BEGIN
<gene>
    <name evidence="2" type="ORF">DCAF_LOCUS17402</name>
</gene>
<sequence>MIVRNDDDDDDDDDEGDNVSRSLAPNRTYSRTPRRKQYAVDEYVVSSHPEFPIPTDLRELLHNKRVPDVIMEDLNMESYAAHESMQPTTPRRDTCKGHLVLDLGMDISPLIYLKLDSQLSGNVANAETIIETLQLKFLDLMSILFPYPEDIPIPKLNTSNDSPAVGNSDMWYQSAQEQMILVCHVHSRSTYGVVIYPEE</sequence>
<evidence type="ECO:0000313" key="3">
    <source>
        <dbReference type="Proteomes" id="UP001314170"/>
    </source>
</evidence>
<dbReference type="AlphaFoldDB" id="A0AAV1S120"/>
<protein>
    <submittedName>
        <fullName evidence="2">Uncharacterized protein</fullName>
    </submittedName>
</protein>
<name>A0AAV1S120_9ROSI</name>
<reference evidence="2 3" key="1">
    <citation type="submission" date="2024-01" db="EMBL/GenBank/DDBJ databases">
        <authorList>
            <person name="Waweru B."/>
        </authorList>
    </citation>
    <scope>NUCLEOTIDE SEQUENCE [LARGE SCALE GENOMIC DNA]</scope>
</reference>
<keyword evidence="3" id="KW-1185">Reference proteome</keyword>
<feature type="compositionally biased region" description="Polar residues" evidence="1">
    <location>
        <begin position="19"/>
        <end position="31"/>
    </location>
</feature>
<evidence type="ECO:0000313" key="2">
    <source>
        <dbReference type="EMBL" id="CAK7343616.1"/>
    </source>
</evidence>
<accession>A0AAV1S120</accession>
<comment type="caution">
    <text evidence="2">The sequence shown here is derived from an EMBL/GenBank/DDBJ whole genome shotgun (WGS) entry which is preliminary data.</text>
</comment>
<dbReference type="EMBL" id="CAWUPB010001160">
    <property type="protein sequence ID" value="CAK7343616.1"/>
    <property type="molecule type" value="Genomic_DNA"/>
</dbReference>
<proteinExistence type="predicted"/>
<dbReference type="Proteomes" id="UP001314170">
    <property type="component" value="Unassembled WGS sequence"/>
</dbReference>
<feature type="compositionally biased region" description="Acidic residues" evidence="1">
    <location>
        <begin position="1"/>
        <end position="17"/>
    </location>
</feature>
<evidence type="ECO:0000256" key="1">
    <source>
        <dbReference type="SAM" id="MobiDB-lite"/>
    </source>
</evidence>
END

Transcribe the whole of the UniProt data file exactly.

<gene>
    <name evidence="2" type="ORF">DCAF_LOCUS17402</name>
</gene>
<sequence>MIVRNDDDDDDDDDEGDNVSRSLAPNRTYSRTPRRKQYAVDEYVVSSHPEFPIPTDLRELLHNKRVPDVIMEDLNMESYAAHESMQPTTPRRDTCKGHLVLDLGMDISPLIYLKLDSQLSGNVANAETIIETLQLKFLDLMSILFPYPEDIPIPKLNTSNDSPAVGNSDMWYQSAQEQMILVCHVHSRSTYGVVIYPEE</sequence>
<evidence type="ECO:0000313" key="3">
    <source>
        <dbReference type="Proteomes" id="UP001314170"/>
    </source>
</evidence>
<dbReference type="AlphaFoldDB" id="A0AAV1S120"/>
<protein>
    <submittedName>
        <fullName evidence="2">Uncharacterized protein</fullName>
    </submittedName>
</protein>
<name>A0AAV1S120_9ROSI</name>
<reference evidence="2 3" key="1">
    <citation type="submission" date="2024-01" db="EMBL/GenBank/DDBJ databases">
        <authorList>
            <person name="Waweru B."/>
        </authorList>
    </citation>
    <scope>NUCLEOTIDE SEQUENCE [LARGE SCALE GENOMIC DNA]</scope>
</reference>
<keyword evidence="3" id="KW-1185">Reference proteome</keyword>
<feature type="compositionally biased region" description="Polar residues" evidence="1">
    <location>
        <begin position="19"/>
        <end position="31"/>
    </location>
</feature>
<evidence type="ECO:0000313" key="2">
    <source>
        <dbReference type="EMBL" id="CAK7343616.1"/>
    </source>
</evidence>
<accession>A0AAV1S120</accession>
<comment type="caution">
    <text evidence="2">The sequence shown here is derived from an EMBL/GenBank/DDBJ whole genome shotgun (WGS) entry which is preliminary data.</text>
</comment>
<dbReference type="EMBL" id="CAWUPB010001160">
    <property type="protein sequence ID" value="CAK7343616.1"/>
    <property type="molecule type" value="Genomic_DNA"/>
</dbReference>
<proteinExistence type="predicted"/>
<dbReference type="Proteomes" id="UP001314170">
    <property type="component" value="Unassembled WGS sequence"/>
</dbReference>
<feature type="compositionally biased region" description="Acidic residues" evidence="1">
    <location>
        <begin position="1"/>
        <end position="17"/>
    </location>
</feature>
<evidence type="ECO:0000256" key="1">
    <source>
        <dbReference type="SAM" id="MobiDB-lite"/>
    </source>
</evidence>